Blog | 17th May, 2011

FACT: The Act states that the amount of water that can be taken out of rivers must be environmentally sustainable and based on best available science. Social and economic considerations are an essential part of deciding how to deliver and implement new levels of water extraction, and are required to be optimised.

In February, Nationals Senator Barnaby Joyce instigated a Senate Inquiry into the Provisions of the Water Act (2007).

Together with other members of the Coalition, the irrigator and farming lobby and others, Barnaby believes that the Water Act needs to be changed.

In 2007 Barnaby – along with all other members bar one on both sides of the Parliament – supported the Act. This year, he wants it investigated – ostensibly to insulate it from potential High Court challenge.

He says he wants an investigation into whether the Act provides an equal balance between economic, social and environmental factors.

The problem is that ‘equal balance’ is prone to differing interpretations. How can one ‘balance’ all the benefits, risks and interests in the Basin? Your answer will be dependent on where your risks, benefits and interests lie.

Depending on your values, equal balance could mean business-as-usual and environmental trade-offs. Or perhaps it might mean propping up agriculture on marginal land for overseas profit. Or perhaps it might mean providing rivers with a fair share of their own water.

Should a Commonwealth Act of Parliament – set up to rescue a dying river system with high levels of bi-partisan support – be changed?

To suggest that the Act needs amending is reckless. The Act is sound. It’s inevitable that different stakeholders will view the Act’s implementation through the Plan with different values and objectives in mind. That’s why we have an Act in the first place, to provide a basis for working these issues out.

The Act has a job to do, and that is to require the Murray-Darling Basin Authority to write a Plan for the Basin that includes returning water to over-allocated or overused rivers, so that levels of extraction are environmentally sustainable. The Act does describe how social, economic and environmental outcomes can be optimised (and impacts minimised) as the level of water-take is reduced in an effort to restore the health of the Basin’s rivers.

Because only a river with water in it can sustain fish and bird populations, irrigated agriculture, a vibrant tourism industry and demand for drinking water.

So giving the rivers in the Basin a fair share of total available water is the first and best thing to meet consumptive demands, economic activities, social opportunities and ecosystem functions.

Yet the disconnect between healthy rivers, healthy people and healthy economy remains rampant, as evidenced by Bob Katter’s comment upon the announcement of the Inquiry: “[t]ime for ponying up and finding out whether they’re fair dinkum or not, or whether they’re just going to take into account the environment and smash people”.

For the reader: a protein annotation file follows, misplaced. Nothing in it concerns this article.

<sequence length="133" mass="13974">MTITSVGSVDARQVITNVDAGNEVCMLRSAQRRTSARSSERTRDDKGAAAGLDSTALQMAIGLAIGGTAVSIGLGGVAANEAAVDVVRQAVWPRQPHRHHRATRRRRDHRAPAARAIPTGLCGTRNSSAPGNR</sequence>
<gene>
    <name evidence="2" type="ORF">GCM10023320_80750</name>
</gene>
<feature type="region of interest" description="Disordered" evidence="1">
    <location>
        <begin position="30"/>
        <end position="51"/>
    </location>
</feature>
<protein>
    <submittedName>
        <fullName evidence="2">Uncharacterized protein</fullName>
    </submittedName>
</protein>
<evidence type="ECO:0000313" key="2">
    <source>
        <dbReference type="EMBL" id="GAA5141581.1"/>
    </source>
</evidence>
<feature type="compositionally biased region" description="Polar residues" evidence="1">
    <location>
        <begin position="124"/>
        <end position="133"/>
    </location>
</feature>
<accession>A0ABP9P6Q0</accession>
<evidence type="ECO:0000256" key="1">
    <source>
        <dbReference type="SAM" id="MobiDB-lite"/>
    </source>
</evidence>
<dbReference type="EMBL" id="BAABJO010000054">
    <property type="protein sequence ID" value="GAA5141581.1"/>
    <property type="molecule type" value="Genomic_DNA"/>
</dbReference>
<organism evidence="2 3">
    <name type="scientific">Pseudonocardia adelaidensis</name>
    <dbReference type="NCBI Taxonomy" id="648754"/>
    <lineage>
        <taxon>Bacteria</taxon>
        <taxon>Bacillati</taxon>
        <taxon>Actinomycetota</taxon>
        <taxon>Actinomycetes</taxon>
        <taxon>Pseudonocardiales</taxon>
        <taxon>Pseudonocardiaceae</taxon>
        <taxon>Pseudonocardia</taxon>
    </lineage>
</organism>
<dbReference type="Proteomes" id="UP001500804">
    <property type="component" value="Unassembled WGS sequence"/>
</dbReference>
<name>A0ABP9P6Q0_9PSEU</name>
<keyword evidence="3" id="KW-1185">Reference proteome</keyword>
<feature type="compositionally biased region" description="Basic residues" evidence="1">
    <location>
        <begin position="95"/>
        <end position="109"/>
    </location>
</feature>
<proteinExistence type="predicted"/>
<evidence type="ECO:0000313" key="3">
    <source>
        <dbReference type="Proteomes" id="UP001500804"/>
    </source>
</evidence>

As it stands, the Commonwealth Water Act provides direction on how economic, social and environmental objectives can and should be achieved, while setting out a path to return extraction from rivers in the Murray‐Darling Basin to sustainable levels.

There are a range of legal viewpoints about interpretation of the Water Act.

In their submission, the Environment Defender’s Office caution against oversimplification and misinterpretation of the Act and point out that although the concept of ‘balance’ might have superficial appeal, in practice it is problematic.1

A series of eminent law professionals point out in their submission to the Inquiry: the Act “is not concerned solely with environmental values, but is consistent with the recognition that long term human use of water depends on maintaining environmental values.”2

Expert constitutional lawyer, George Williams has said that if the Basin plan does not properly look after the environment, then the Commonwealth Government can be taken to court for being in breach of the international conventions.

And international conventions are the item upon which one international legal opinion has found fault with our Water Act, saying that it is an environmental Act because that’s all it could be.

Well, if it’s an environmental Act, that’s because it needs to be. Without important national water reform, the Murray-Darling Basin faces a very uncertain future – environmentally, socially and economically.

As I write, the Senate Inquiry is hearing evidence from a range of legal experts about the Act, what it provides for, whether it needs changing, and how the Act might be ‘constrained’ for giving equal weighting to economic, social and environmental factors.

If only an equal weighting was what rivers health was given all the time.


Check out more of our Murray myth busting blog posts
1 Submission 16, available at
2 Submission 75, available at